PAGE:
Mission & Idenity Ignatian Spirituality

Recovering from a severe cannon ball wound that shattered his leg, Ignatius of Loyola (1491-1556) spent six months reflecting on his life and imagining different options for his future. He realized that the various desires in his heart affected him differently: some left him with a deep and lasting sense of peace, others led to an emotional storm of extreme highs and lows, even feeling despair and suicidal.

He gradually recognized that the peace he experienced was evidence of God's desires for his life and, through much trial and error, began to make decisions that better directed his life in line with these desires. While deep in prayer, Ignatius experienced a vision of God laboring unceasingly to show His love and forgiveness to him and to all humanity. In gratitude for this love, he decided to devote his life to generous service to God and neighbor.

Ignatius summarized his understanding of the purpose of life, and how one may direct one's life more in line with that purpose, in his "First Principle and Foundation" found at the beginning of his Spiritual Exercises, the primary text on Ignatian spirituality.

The First Principle and Foundation 
(St. Ignatius of Loyola, as paraphrased by David L. Fleming, S.J.)

The Goal of our life is to live with God forever.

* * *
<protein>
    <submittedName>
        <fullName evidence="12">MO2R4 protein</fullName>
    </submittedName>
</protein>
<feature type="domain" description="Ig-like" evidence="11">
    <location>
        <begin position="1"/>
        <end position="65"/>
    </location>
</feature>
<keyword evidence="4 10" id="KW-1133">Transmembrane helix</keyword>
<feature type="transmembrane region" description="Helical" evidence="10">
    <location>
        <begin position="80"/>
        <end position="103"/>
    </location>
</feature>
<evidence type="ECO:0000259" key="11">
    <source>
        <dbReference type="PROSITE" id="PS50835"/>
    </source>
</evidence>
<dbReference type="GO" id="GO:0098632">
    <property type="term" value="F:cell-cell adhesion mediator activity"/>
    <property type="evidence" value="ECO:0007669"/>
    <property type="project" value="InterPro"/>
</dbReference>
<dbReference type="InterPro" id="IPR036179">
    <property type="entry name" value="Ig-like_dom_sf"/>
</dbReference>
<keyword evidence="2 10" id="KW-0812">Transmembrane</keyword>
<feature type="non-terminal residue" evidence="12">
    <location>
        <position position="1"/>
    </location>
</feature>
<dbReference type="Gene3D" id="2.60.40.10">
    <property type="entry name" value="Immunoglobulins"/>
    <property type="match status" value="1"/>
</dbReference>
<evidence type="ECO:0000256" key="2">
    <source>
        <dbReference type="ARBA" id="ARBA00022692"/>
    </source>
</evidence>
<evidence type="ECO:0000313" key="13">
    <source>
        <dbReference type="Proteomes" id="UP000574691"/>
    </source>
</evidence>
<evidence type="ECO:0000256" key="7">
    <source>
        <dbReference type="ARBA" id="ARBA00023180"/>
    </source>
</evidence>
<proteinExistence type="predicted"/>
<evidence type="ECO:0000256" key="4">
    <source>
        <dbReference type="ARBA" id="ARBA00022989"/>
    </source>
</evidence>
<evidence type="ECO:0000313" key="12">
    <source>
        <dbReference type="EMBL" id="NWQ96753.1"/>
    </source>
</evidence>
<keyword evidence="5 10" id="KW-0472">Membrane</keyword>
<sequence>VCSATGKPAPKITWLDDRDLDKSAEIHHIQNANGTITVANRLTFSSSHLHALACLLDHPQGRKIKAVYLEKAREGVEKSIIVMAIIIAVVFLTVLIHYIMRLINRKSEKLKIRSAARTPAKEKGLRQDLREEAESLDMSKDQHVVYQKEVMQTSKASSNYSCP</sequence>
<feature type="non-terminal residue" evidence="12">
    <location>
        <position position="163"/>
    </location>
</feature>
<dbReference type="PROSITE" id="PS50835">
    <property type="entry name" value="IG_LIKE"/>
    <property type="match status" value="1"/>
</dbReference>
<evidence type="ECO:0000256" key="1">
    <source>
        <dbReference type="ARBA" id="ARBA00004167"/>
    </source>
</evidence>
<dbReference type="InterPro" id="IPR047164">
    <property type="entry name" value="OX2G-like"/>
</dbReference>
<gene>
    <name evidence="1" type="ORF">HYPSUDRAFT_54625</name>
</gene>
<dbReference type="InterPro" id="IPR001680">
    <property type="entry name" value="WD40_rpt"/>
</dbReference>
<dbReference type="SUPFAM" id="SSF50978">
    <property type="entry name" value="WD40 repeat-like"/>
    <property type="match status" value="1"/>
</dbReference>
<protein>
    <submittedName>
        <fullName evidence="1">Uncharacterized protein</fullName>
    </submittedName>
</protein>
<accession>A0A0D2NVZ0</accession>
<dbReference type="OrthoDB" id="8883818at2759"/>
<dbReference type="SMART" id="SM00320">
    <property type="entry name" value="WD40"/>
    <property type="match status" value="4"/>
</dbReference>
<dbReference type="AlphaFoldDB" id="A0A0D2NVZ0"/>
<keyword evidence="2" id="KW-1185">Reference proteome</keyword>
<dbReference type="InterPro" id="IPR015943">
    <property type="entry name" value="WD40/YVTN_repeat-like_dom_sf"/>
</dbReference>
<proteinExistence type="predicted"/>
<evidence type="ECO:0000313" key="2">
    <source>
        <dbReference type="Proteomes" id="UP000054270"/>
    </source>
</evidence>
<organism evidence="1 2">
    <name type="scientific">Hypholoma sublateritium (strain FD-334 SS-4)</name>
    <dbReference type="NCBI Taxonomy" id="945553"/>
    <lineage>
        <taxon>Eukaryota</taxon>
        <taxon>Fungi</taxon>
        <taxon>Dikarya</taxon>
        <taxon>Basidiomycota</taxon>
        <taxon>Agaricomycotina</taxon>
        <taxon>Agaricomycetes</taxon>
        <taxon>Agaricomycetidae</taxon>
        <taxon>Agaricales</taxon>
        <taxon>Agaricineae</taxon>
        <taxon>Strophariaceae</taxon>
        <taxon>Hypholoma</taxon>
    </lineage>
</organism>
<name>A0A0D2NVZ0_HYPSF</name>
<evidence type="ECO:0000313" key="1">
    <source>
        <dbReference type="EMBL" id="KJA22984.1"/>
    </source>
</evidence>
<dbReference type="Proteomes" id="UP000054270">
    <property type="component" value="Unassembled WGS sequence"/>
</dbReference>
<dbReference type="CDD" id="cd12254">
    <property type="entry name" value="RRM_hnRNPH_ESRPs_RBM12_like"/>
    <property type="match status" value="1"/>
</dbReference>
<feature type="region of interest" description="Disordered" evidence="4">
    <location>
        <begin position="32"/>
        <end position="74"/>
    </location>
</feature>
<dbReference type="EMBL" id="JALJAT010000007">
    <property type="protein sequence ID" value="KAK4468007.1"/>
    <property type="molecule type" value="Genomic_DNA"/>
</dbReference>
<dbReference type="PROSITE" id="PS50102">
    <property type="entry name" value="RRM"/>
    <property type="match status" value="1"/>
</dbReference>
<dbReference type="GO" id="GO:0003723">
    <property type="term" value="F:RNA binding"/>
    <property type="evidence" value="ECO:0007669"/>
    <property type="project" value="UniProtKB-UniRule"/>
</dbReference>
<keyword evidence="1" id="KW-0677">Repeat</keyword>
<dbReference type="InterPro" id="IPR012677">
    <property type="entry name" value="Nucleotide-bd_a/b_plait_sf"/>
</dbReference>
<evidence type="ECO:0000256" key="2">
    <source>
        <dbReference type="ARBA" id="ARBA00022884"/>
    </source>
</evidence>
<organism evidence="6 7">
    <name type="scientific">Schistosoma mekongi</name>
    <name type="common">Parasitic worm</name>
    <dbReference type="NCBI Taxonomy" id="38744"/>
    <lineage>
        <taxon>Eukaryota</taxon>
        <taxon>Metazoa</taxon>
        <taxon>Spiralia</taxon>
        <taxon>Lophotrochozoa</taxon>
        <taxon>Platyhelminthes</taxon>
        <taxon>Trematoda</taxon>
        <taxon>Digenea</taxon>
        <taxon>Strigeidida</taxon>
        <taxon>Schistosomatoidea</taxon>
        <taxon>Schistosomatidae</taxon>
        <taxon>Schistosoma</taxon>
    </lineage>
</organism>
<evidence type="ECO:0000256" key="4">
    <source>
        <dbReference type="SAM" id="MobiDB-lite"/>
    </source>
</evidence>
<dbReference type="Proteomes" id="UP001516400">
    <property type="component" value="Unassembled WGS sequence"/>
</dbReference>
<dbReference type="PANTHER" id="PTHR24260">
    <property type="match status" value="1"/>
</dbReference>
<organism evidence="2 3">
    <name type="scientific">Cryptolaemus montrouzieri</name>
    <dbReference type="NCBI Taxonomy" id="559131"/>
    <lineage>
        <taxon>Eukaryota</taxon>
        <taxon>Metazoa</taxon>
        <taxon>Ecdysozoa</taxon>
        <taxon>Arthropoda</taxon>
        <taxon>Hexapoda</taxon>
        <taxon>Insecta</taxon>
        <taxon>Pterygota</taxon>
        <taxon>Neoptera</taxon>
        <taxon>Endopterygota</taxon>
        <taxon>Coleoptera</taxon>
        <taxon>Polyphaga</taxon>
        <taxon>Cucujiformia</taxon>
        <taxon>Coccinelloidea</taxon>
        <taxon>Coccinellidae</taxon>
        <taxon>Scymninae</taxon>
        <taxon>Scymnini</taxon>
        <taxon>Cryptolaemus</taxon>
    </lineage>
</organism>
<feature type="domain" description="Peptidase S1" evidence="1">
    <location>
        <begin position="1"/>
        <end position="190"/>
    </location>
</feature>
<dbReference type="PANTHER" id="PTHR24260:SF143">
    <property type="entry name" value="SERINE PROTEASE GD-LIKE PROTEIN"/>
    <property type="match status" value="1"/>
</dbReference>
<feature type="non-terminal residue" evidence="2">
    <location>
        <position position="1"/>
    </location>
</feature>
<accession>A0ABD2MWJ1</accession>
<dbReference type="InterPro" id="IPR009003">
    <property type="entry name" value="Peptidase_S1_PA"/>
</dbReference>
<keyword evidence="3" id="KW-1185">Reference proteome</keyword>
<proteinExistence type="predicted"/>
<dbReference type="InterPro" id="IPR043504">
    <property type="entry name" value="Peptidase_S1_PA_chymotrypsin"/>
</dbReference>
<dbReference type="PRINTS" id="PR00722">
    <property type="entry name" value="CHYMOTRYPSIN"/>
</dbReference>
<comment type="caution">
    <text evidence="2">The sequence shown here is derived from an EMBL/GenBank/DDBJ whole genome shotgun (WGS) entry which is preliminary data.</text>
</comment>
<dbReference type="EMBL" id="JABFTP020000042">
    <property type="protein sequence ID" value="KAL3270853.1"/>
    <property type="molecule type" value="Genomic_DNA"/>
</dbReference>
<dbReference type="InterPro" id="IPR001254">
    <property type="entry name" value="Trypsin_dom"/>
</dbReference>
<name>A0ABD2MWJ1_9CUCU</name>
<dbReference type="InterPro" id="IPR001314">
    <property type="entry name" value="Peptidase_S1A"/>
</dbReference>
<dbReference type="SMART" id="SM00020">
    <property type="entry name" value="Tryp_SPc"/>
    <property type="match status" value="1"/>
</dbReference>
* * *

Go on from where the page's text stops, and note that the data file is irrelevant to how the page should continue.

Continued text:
God, who loves us, gave us life.
Our own response of love allows God's life
to flow into us without limit.

All the things in this world are gifts from God,
Presented to us so that we can know God more easily
and make a return of love more readily.
As a result, we appreciate and use all these gifts of God
Insofar as they help us to develop as loving persons.
But if any of these gifts become the center of our lives,
They displace God
And so hinder our growth toward our goal.

In everyday life, then, we must hold ourselves in balance
Before all of these created gifts insofar as we have a choice
And are not bound by some obligation.
We should not fix our desires on health or sickness,
Wealth or poverty, success or failure, a long life or a short one.
For everything has the potential of calling forth in us
A deeper response to our life in God.

Our only desire and our one choice should be this:
I want and I choose what better leads
To God's deepening his life in me.

For more information on Ignatian Spirituality, see the Ignatian Spirituality webpage sponsored by Loyola Press.